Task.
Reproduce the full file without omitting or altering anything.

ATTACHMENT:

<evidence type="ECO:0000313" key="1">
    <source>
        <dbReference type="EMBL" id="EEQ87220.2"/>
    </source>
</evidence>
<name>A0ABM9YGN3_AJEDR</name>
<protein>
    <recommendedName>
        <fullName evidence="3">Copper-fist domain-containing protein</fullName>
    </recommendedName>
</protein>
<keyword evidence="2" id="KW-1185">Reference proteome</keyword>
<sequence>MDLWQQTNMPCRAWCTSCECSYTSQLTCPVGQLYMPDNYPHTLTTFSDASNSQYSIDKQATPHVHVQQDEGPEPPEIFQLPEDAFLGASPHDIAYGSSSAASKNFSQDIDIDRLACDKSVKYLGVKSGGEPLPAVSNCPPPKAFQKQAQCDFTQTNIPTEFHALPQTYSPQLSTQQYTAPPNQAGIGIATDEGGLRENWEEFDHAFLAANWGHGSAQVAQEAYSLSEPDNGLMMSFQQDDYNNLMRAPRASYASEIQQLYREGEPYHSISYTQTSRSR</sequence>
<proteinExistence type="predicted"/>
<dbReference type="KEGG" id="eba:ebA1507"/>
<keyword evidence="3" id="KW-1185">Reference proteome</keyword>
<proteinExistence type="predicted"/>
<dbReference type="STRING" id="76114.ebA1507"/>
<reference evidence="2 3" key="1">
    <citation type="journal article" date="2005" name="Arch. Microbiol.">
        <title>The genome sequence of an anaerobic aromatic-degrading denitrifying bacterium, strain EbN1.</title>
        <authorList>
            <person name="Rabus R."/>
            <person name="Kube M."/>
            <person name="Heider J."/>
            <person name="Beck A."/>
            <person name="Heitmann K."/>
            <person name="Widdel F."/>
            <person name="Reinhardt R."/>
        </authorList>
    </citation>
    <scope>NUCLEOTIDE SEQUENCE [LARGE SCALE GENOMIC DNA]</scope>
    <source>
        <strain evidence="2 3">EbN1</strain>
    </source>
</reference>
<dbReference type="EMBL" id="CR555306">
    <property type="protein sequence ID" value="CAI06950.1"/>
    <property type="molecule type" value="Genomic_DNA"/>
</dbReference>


<evidence type="ECO:0000313" key="1">
    <source>
        <dbReference type="EMBL" id="EEQ87220.2"/>
    </source>
</evidence>
<name>A0ABM9YGN3_AJEDR</name>
<protein>
    <recommendedName>
        <fullName evidence="3">Copper-fist domain-containing protein</fullName>
    </recommendedName>
</protein>
<keyword evidence="2" id="KW-1185">Reference proteome</keyword>
<sequence>MDLWQQTNMPCRAWCTSCECSYTSQLTCPVGQLYMPDNYPHTLTTFSDASNSQYSIDKQATPHVHVQQDEGPEPPEIFQLPEDAFLGASPHDIAYGSSSAASKNFSQDIDIDRLACDKSVKYLGVKSGGEPLPAVSNCPPPKAFQKQAQCDFTQTNIPTEFHALPQTYSPQLSTQQYTAPPNQAGIGIATDEGGLRENWEEFDHAFLAANWGHGSAQVAQEAYSLSEPDNGLMMSFQQDDYNNLMRAPRASYASEIQQLYREGEPYHSISYTQTSRSR</sequence>
<proteinExistence type="predicted"/>
<dbReference type="KEGG" id="eba:ebA1507"/>
<keyword evidence="3" id="KW-1185">Reference proteome</keyword>
<proteinExistence type="predicted"/>
<dbReference type="STRING" id="76114.ebA1507"/>
<reference evidence="2 3" key="1">
    <citation type="journal article" date="2005" name="Arch. Microbiol.">
        <title>The genome sequence of an anaerobic aromatic-degrading denitrifying bacterium, strain EbN1.</title>
        <authorList>
            <person name="Rabus R."/>
            <person name="Kube M."/>
            <person name="Heider J."/>
            <person name="Beck A."/>
            <person name="Heitmann K."/>
            <person name="Widdel F."/>
            <person name="Reinhardt R."/>
        </authorList>
    </citation>
    <scope>NUCLEOTIDE SEQUENCE [LARGE SCALE GENOMIC DNA]</scope>
    <source>
        <strain evidence="2 3">EbN1</strain>
    </source>
</reference>
<dbReference type="EMBL" id="CR555306">
    <property type="protein sequence ID" value="CAI06950.1"/>
    <property type="molecule type" value="Genomic_DNA"/>
</dbReference>